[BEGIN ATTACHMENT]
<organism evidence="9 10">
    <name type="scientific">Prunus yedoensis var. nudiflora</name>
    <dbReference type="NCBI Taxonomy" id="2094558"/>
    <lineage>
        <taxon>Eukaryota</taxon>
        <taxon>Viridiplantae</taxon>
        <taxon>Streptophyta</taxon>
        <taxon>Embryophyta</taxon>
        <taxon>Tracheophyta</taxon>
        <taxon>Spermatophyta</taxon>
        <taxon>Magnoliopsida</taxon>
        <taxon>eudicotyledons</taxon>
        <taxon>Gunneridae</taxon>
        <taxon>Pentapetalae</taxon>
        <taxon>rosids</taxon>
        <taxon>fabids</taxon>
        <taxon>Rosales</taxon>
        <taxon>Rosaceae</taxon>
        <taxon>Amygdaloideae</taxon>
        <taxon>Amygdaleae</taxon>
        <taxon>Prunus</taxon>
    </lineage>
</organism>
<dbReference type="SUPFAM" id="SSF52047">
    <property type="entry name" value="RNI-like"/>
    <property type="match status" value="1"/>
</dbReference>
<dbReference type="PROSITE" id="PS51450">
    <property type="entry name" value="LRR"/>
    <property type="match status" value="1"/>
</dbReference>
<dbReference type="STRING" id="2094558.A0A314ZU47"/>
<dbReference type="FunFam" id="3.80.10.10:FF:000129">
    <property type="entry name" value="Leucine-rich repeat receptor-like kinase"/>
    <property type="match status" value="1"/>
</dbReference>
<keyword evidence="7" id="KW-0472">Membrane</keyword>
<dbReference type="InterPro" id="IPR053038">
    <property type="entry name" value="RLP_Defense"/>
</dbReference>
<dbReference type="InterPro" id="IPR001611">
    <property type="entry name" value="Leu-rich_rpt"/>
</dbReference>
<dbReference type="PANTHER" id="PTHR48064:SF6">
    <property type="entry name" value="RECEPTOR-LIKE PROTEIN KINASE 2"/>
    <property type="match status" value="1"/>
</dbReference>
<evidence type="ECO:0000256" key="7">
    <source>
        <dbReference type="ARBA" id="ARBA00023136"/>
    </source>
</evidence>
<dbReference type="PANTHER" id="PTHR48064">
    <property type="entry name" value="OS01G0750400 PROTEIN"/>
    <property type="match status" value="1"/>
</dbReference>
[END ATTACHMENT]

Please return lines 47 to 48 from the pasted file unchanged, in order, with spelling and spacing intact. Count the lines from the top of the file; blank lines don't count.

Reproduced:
</dbReference>
<evidence type="ECO:0000256" key="7">